"Currency Fluctuations And Currency Wars Across Globe" By Mr. Tariq Carrimjee - GADGET-INNOVATIONS

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"Currency Fluctuations And Currency Wars Across Globe" By Mr. Tariq Carrimjee

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Meanwhile, Over In The Currency Markets

 

It would be easy to title this piece Currency Wars but perhaps too easy. Currencies fluctuate minute to minute and are by nature constantly being buffeted by investors, manoeuvred by central banks in pursuit of policy goals, whipped about by speculators and even used by businesses with genuine trade flows. It’s only when active policy interventions by governments (through their agents the central banks) force unsustainable terms of trade against trading partners does the question of currency wars arise.

 

 

August is traditionally a particularly volatile month in the FX markets and this year is not likely to be an exception. We’ll take a look at what’s affecting the US Dollar, the Euro, the Indian Rupee and how the Chinese Yuan has been an instrument of economic policy for the Chinese.

 

 

The fact that this has been an extraordinary year would be an understatement. Every economy has had to undergo some form of a lockdown and a partial to complete shutting down of their economies in order to cope with the spread of the Covid-19 super virus. The enforced lockdowns have affected production, damaged GDP figures, skewed trade numbers, prompted interest rate cuts, loan deferments and prompted large budgetary support for the now non-productive populace even as tax revenues have plummeted due to lower wages, corporate profits and sundry goods and services tax collections.

 

 

These are usually the drivers of relative currency performance as they affect trade, confidence, and thus investment decisions. The US, for example, has always stated that they prefer a stronger Dollar but they have- at the same time, been the first to brand- or threaten to brand, others with the ‘currency manipulator’ tag. That is to say, call out other countries like China for artificially keeping their currencies weak in order to promote their exports. In the past, they used this against Japan but of late China and occasionally India fall foul of the Americans. So, whilst they need to have the appearance of a strong currency being the world’s largest debtor nation, the backers of the dominant trading currency and the currency of choice for maintaining Foreign Exchange reserves, they do not like the effects this produces- namely, trade deficits.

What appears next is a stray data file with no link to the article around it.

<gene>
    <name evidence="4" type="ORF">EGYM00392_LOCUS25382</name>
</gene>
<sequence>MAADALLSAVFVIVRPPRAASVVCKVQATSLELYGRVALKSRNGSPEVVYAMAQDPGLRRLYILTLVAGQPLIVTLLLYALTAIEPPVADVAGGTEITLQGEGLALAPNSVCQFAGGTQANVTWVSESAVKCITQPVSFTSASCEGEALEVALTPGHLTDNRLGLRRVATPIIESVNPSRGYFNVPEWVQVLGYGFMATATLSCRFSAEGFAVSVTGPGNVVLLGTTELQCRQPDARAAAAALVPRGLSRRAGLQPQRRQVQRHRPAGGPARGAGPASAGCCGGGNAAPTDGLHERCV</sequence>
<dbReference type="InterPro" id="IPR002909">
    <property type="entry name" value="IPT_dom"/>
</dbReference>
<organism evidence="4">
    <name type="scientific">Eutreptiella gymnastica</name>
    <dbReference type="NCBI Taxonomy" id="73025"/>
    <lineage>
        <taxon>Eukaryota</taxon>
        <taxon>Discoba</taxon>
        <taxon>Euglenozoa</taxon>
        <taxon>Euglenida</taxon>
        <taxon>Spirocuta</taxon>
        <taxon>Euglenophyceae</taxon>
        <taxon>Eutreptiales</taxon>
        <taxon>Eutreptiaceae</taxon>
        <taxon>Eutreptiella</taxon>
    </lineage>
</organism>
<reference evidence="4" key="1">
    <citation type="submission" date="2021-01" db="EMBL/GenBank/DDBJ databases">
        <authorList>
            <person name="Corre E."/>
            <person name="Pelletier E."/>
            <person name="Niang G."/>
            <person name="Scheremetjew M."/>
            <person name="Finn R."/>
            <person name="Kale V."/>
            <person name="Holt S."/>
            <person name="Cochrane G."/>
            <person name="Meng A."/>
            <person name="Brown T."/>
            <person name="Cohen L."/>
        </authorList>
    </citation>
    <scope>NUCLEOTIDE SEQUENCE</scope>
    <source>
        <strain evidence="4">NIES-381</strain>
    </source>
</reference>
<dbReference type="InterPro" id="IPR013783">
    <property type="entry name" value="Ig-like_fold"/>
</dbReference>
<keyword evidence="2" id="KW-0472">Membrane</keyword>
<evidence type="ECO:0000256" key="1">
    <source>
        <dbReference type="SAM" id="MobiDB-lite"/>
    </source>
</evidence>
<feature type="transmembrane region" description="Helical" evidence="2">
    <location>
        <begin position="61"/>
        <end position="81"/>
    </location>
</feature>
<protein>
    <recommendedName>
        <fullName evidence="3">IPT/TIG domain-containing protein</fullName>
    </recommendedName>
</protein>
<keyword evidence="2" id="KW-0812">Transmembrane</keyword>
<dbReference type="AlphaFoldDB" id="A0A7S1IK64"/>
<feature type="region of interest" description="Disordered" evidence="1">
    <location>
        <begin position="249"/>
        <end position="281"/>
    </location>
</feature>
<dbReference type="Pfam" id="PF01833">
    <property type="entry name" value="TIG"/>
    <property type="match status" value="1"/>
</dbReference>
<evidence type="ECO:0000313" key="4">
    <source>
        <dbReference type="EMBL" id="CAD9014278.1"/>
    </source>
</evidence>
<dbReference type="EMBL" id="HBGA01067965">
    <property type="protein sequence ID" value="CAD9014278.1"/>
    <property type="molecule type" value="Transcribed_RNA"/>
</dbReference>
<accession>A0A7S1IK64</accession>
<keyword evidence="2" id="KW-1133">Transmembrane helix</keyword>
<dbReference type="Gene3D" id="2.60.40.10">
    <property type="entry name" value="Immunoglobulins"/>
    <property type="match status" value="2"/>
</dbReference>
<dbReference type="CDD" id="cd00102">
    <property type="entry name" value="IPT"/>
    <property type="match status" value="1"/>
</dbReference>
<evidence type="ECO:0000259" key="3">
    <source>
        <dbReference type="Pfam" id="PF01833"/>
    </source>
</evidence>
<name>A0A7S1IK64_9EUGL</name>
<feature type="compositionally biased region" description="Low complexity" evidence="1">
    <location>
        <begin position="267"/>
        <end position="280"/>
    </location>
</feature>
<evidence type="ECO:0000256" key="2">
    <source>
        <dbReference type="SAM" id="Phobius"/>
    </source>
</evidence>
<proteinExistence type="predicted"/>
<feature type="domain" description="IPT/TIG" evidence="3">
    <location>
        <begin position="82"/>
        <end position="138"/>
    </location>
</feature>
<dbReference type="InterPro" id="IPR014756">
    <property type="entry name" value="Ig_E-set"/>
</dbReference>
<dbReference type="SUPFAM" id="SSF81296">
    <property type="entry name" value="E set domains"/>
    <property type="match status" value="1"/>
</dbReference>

China, India, Japan all maintain healthy USD reserves. A crisis of confidence in the USD could be catastrophic for US finance. This is being tested this year with the massive stimulus infusions the US government is infusing to prop up its shrinking economy. With USD 2.8 trillion already allocated (up to June end) and another stimulus package being negotiated, real interest rates negative all whilst antagonising trading partners like China, it’s unsurprising that the dollar index has fallen so sharply this year (see Graph 1 below).

 

 

Some of these aggressive non-market retaliations may damage the US Dollar far more in the longer run than what is visible in just the chart though. There is a risk to the fundamental advantages the US holds by being the dominant currency of trade- all commodities are priced in USD terms, as are 60% of all trade (according to data by the Bank of International Settlements) that can be lost if faith in the US Dollar is lost.


Graph 1: The Dollar index (DXY) in the last 6 months


One country that has managed to successfully hide a successful trade balance without attracting widespread condemnation is Germany, which hides behind the Euro. But Europe as a whole may be setting itself up for problems in the future despite the fact that it has had a ‘good crisis’. That it has managed to get on top of the outbreak and bring down new cases; that all of its members took strong action to ensure that workers didn’t get laid off leading to unemployment barely rising and making it easier to restart the economy with the same workforce has instilled confidence in Europe as a well governed bloc.